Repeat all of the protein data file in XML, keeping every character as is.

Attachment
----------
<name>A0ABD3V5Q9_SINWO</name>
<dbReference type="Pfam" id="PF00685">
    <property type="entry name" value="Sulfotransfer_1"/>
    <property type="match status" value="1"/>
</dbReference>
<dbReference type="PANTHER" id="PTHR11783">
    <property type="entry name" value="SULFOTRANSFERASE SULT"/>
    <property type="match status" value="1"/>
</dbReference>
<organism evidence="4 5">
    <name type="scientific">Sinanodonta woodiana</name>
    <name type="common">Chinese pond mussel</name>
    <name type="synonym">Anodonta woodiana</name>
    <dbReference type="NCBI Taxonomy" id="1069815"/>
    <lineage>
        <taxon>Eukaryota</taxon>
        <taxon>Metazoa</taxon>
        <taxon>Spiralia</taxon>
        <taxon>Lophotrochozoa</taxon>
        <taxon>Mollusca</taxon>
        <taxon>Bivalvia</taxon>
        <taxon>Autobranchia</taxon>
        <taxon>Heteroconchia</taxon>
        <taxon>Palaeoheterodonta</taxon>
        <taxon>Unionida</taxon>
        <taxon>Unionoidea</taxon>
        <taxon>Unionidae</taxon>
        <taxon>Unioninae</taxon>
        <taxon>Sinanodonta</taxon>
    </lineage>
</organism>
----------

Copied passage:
<name>A0ABD3V5Q9_SINWO</name>
<dbReference type="Pfam" id="PF00685">
    <property type="entry name" value="Sulfotransfer_1"/>
    <property type="match status" value="1"/>
</dbReference>
<dbReference type="PANTHER" id="PTHR11783">
    <property type="entry name" value="SULFOTRANSFERASE SULT"/>
    <property type="match status" value="1"/>
</dbReference>
<organism evidence="4 5">
    <name type="scientific">Sinanodonta woodiana</name>
    <name type="common">Chinese pond mussel</name>
    <name type="synonym">Anodonta woodiana</name>
    <dbReference type="NCBI Taxonomy" id="1069815"/>
    <lineage>
        <taxon>Eukaryota</taxon>
        <taxon>Metazoa</taxon>
        <taxon>Spiralia</taxon>
        <taxon>Lophotrochozoa</taxon>
        <taxon>Mollusca</taxon>
        <taxon>Bivalvia</taxon>
        <taxon>Autobranchia</taxon>
        <taxon>Heteroconchia</taxon>
        <taxon>Palaeoheterodonta</taxon>
        <taxon>Unionida</taxon>
        <taxon>Unionoidea</taxon>
        <taxon>Unionidae</taxon>
        <taxon>Unioninae</taxon>
        <taxon>Sinanodonta</taxon>
    </lineage>
</organism>